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Drug Testing News

Lawmakers never tire of drug-testing bills

Wednesday April 09, 2003
James Gill

Legislators this session will repeal an unconstitutional drug-testing law, but do not think they are losing their touch. Chances are they will enact another.

"Defending unconstitutional laws" should be a separate appropriation in the state budget.

The law that is to be deep-sixed was one of a batch passed in 1997, when Gov. Foster seemed intent on subjecting the entire populace to urinalysis. Included were welfare recipients, state contractors and elected officials.

Some legislators, however, thought random drug tests were an unwarranted intrusion, at least in their own case, and filed suit when the bill covering elected officials was passed.

Foster himself appeared in federal court to defend the statute, leaving it to the attorneys to explore the Fourth Amendment issues while he explained to Judge Eldon Fallon that drug tests could prove as useful in public life as they had in private industry. Irrelevant, of course, but Foster did not waste too much of the court's time, sitting down after only three minutes.

Perhaps Foster was impressed by his own forensic skills -- he subsequently decided to fill the empty hours by enrolling at the Southern University Law School -- but Fallon did not think much of the state's entire case, throwing out the law on the spot.

The court of appeals and the U.S. Supreme Court agreed, and now State Sen. Chris Ullo, D-Marrero, has filed a bill to repeal the statute. But here comes state Sen. Butch Gautreaux, D-Morgan City, to force drug tests on TOPS recipients, who would also be required, on pain of losing their scholarships, to sign a pledge.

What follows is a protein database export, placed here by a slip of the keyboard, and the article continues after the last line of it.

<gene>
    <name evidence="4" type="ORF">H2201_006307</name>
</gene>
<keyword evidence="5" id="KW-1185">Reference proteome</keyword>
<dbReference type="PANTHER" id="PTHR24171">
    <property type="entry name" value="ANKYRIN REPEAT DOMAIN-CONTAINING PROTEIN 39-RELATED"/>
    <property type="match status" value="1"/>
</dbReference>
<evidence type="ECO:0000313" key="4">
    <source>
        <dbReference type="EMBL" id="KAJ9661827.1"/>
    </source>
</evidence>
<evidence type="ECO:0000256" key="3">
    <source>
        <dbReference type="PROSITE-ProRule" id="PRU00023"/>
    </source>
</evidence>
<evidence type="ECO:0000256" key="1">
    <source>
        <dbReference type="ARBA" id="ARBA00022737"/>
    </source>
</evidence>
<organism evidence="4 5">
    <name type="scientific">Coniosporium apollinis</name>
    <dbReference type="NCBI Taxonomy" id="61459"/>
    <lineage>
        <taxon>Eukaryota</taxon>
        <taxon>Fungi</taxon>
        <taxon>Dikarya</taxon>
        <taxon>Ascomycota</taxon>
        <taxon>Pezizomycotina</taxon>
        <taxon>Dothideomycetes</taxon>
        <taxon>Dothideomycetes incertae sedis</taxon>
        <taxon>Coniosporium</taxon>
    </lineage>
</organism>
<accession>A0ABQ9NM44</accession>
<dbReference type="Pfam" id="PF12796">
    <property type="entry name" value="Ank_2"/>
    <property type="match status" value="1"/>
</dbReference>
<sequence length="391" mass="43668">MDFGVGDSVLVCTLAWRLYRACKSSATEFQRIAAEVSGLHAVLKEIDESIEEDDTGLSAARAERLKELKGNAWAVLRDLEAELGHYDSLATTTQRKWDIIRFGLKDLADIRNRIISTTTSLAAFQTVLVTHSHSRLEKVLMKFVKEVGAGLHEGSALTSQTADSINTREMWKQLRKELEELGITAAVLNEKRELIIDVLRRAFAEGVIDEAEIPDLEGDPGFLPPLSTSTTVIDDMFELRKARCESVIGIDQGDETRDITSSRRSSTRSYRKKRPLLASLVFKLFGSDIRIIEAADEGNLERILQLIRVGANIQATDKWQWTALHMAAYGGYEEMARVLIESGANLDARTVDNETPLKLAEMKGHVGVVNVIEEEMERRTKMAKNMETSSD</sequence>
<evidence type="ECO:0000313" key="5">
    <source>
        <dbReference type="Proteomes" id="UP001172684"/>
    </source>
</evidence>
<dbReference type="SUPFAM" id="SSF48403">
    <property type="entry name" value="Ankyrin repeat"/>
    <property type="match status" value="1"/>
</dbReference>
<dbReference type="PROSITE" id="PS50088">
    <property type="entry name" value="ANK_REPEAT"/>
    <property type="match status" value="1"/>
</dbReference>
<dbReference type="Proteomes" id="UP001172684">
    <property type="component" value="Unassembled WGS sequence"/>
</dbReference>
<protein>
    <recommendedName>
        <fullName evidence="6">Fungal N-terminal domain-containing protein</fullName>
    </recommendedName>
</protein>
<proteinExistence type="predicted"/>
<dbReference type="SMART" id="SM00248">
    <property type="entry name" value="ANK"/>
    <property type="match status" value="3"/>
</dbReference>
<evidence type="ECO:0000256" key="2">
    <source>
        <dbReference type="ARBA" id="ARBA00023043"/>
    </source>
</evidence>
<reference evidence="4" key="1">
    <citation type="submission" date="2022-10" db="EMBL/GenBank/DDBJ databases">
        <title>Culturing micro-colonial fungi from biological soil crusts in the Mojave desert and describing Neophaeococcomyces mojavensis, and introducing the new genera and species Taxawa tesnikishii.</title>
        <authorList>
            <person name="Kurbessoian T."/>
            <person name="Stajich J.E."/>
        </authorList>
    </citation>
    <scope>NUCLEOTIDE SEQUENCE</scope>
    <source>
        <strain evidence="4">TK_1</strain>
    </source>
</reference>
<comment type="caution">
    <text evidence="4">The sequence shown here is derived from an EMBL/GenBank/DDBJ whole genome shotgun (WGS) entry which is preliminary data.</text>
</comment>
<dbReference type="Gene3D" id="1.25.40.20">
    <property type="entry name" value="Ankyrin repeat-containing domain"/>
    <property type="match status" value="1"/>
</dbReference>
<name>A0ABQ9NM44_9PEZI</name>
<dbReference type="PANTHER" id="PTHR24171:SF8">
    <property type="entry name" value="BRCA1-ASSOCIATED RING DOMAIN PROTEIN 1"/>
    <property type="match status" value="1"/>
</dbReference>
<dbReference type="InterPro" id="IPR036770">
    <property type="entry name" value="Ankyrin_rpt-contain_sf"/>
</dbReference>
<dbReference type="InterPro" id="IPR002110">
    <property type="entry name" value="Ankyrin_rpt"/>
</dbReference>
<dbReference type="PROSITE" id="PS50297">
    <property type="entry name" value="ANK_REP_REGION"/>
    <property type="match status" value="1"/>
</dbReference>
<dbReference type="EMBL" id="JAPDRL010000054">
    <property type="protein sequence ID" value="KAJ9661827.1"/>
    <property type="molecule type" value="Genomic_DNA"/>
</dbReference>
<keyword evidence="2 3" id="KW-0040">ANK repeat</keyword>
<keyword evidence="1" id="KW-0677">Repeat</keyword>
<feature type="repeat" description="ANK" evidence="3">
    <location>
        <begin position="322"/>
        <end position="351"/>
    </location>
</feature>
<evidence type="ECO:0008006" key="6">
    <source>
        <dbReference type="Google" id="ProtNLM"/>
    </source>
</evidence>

The bill calls for "random testing for the presences (sic) of drugs under any circumstances which result in a reasonable suspicion that drugs are being used." Well, if there were a reasonable suspicion, the tests would hardly be random, but the bill goes on to say that they may be administered "as part of a monitoring program."

So the idea really is to test students in the absence of the "individualized suspicion" that the federal courts say is generally required for a constitutional search.

It was the absence of such a suspicion that caused the U.S. Supreme Court to throw out a Georgia law requiring candidates for public office to be drug-tested. That ruling came down the same year that Foster rammed through the bill to test elected officials in Louisiana.

State attorneys, however, sought to draw a distinction between candidates and elected officials to demonstrate that the ruling on the Georgia statute had no bearing on Louisiana's.

Running for an office, they argued, is a right, whereas holding one is a privilege. You have a right to run, but you have no right to win. Kinda like the Crescent City Classic.

The courts brushed that aside. No evidence was offered of drug addiction among Louisiana public officials, who are mostly too busy with other vices anyway, and thus the proposed tests would constitute an unreasonable search.

There are occasions when an "individualized suspicion" is not required, as, for instance, when public safety is concerned. Drug tests for railroad employees, the U.S. Supreme Court has ruled, are constitutional. The court also approved drug tests for Oregon high school athletes on grounds that they were role models and, as minors, did not enjoy the same rights to privacy as the public at large.

It would be quite a leap from that to declare random drug tests for college kids constitutional. Under Gautreaux's bill, TOPS grants would be awarded only to applicants who had paid for a drug test and been found clean. Once enrolled, students would be subject to random tests at state expense.

Gautreaux says that students accepting scholarships "should be willing to abide by the laws of Louisiana." Certainly they should, but if there are no grounds for suspecting students are breaking the law, the state should be prepared to recognize their constitutional rights.

Drug tests are the great nostrum of the age, but they are expensive to administer and expensive to defend in court. With the state hundreds of millions in the hole, this bill makes no sense whatsoever. Presumably, therefore, it will pass.